Internet-Draft   Req. IP Multicast Session Announcement        July 2008


1.  Introduction

   The Session Announcement Protocol (SAP) [3] was a necessary component
   to announce information for all available multicast sessions to the
   prospective receiver in the experimental MBone.  In a SAP
   announcement procedure, the entire session information must be
   periodically transmitted and all active session descriptions
   (described with the Session Description Protocol (SDP) [4] syntax)
   must be continuously refreshed.  If ever a session is no longer
   announced, its description eventually times out and is deleted from
   the available session list.  This is a major property of a "soft-
   state" protocol.

   SAP enables to keep the session information active and refresh it,
   and builds robust and fault-tolerant systems.  However, it requires
   the periodic message transmission (i.e. message flooding) that may
   cause major overheads or overloads.  Although this strategy keeps the
   implementation simple, it rises costs and further reduces its
   scalability.

   Another issue is closely related to a security or policy management.
   As with the above issue, it is difficult to control a data sender or
   a receiver and the amount of traffic or the data distribution area
   even with existing scoping techniques.

   This document explains the issues SAP has been raised and clarifies
   the requirements that should fulfill an ideal session announcement
   system.  This document describes work originally published by Asaeda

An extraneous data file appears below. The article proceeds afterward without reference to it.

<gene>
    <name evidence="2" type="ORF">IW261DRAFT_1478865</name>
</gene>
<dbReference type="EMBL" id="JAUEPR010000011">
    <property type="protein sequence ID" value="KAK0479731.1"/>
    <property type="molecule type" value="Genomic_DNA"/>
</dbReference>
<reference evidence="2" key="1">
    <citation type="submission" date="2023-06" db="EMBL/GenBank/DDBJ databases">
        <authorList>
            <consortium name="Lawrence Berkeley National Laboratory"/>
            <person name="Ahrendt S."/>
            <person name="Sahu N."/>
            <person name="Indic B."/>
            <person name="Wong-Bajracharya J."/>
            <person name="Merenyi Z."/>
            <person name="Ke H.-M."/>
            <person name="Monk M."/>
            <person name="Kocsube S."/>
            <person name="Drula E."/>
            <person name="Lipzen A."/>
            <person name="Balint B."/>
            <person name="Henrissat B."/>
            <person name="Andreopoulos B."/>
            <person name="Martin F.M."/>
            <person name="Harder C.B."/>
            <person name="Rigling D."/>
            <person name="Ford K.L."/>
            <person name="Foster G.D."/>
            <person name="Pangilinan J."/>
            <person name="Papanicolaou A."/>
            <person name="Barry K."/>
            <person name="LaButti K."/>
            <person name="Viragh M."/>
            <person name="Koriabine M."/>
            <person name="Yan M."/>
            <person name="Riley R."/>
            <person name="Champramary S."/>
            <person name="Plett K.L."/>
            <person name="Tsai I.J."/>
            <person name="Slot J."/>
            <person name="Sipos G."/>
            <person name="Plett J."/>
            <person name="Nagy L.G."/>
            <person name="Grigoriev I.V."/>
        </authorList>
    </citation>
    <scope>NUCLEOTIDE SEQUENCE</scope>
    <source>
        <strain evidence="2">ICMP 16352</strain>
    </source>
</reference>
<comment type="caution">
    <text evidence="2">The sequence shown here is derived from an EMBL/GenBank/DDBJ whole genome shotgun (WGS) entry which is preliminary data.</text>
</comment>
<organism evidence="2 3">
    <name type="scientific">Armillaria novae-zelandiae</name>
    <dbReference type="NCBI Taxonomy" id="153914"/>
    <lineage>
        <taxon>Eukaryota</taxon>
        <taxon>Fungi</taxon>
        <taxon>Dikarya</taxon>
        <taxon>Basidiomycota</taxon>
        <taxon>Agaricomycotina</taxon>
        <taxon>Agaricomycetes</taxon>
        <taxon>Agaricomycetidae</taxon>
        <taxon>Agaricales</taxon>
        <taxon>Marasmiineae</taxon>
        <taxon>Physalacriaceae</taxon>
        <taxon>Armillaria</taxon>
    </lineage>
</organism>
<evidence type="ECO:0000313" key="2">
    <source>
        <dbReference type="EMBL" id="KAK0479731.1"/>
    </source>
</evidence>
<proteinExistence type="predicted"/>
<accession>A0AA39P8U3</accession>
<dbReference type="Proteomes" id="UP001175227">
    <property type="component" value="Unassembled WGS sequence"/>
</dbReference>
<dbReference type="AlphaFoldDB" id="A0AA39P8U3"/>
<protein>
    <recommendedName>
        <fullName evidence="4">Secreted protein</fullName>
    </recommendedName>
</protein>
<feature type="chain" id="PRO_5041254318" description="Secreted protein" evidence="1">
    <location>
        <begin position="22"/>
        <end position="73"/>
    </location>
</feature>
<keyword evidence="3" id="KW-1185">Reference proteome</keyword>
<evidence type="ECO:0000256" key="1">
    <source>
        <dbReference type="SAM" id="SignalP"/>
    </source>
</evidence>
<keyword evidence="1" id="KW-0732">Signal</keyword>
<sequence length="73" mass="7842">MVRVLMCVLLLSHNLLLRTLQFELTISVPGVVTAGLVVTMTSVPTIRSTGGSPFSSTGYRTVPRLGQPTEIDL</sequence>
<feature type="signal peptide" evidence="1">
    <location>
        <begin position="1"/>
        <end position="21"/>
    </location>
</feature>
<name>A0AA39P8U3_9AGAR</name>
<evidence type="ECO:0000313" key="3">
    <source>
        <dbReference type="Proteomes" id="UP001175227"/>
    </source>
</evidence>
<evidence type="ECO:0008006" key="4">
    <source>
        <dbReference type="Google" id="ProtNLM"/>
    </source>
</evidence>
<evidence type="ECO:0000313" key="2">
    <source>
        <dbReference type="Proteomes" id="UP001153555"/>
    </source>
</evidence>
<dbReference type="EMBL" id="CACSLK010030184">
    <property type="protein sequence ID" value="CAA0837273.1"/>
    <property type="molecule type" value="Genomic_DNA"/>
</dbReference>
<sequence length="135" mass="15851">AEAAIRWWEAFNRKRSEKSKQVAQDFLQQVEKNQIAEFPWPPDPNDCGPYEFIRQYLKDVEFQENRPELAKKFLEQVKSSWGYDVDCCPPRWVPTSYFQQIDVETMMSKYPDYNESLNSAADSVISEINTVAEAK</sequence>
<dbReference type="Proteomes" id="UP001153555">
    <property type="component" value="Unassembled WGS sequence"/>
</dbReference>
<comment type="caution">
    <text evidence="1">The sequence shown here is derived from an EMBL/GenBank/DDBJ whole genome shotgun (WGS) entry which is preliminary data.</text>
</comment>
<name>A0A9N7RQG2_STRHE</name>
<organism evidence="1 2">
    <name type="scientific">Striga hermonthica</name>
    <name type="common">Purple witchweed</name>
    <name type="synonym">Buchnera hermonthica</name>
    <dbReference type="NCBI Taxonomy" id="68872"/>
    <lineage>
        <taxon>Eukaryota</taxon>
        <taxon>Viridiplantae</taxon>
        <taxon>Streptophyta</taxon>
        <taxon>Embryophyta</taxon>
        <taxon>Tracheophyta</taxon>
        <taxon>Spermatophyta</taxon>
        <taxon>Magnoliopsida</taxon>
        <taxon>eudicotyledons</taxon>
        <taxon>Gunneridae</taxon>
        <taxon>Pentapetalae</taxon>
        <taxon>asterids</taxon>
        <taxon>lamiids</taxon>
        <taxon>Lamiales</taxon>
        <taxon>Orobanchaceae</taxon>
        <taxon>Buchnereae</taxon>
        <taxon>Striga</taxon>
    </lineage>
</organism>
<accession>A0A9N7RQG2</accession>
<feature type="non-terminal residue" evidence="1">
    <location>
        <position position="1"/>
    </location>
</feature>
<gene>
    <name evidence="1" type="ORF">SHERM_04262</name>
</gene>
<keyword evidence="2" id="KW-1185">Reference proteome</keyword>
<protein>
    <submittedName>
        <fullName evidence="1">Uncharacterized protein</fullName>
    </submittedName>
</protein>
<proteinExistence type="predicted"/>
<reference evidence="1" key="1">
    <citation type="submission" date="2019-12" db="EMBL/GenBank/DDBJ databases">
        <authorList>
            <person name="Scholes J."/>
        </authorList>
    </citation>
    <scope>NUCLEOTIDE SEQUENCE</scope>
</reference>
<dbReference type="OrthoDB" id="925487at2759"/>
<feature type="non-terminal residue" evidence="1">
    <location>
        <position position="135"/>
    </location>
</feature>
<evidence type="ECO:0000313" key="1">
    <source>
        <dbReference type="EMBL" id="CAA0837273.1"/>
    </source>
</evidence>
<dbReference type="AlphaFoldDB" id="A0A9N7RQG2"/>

and Roca in IEICE Transactions on Information and Systems [2].






















Asaeda, et al.           Expires January 7, 2009                [Page 4]


Internet-Draft   Req. IP Multicast Session Announcement        July 2008


2.  Potential Problems in SAP

2.1.  Announcement Interval vs. Latency

   SAP improves the robustness and data consistency in front of packet
   losses by transmitting each message several times.  However,
   transmitting a large number of active multicast sesssion information
   in a flooding manner may cause major overheads.  The solution defined
   in [3] is the time period between repetitions of an announcement.
   This period is chosen such that the total bandwidth used by all
   announcements on a single SAP group remains below a preconfigured
   limit, and the bandwidth limit should be assumed to be 4000 bits per
   second, if not specified.

   However, this solution largely increases the latency experienced by
   end users especially when the number of sessions increases.  In its
   definition, since the minimum interval of SAP message transmission is
   200 seconds, end users experience a minimum waiting time of 200
   seconds to obtain the entire session list, irrespective of the number
   of observed multicast sessions, message size of multicast session
   information, and bandwidth SAP uses.  Let us assume the average
   message size of a single multicast session information is about 300
   bytes.  When there are more than 500 active multicast sessions, an
   interval time of each session announcement becomes greater than 300
   seconds and the average announcement interval increases accordingly.
   For instance, if 2000 multicast sessions are active in the Internet,
   each session announcement interval is between 800 seconds and 1600
   seconds.  In this case, if some SAP message is lost, users may need
   to wait 1600 seconds for the next announcement as maximum.

   Obviously, it is possible to make the announcement interval shorter
   by changing the SAP configuration on a sender side and provide